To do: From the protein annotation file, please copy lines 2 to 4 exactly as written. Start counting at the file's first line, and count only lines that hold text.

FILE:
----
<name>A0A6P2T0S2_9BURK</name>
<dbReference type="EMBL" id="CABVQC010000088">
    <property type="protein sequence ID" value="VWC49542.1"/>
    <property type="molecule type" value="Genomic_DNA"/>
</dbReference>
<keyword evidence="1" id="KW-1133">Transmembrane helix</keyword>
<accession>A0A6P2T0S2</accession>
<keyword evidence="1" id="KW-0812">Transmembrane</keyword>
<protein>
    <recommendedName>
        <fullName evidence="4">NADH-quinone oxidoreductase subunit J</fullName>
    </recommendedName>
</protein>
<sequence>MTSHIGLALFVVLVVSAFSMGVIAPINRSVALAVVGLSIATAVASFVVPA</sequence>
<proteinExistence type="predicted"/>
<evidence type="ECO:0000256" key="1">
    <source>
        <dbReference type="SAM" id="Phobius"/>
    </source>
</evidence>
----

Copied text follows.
<dbReference type="EMBL" id="CABVQC010000088">
    <property type="protein sequence ID" value="VWC49542.1"/>
    <property type="molecule type" value="Genomic_DNA"/>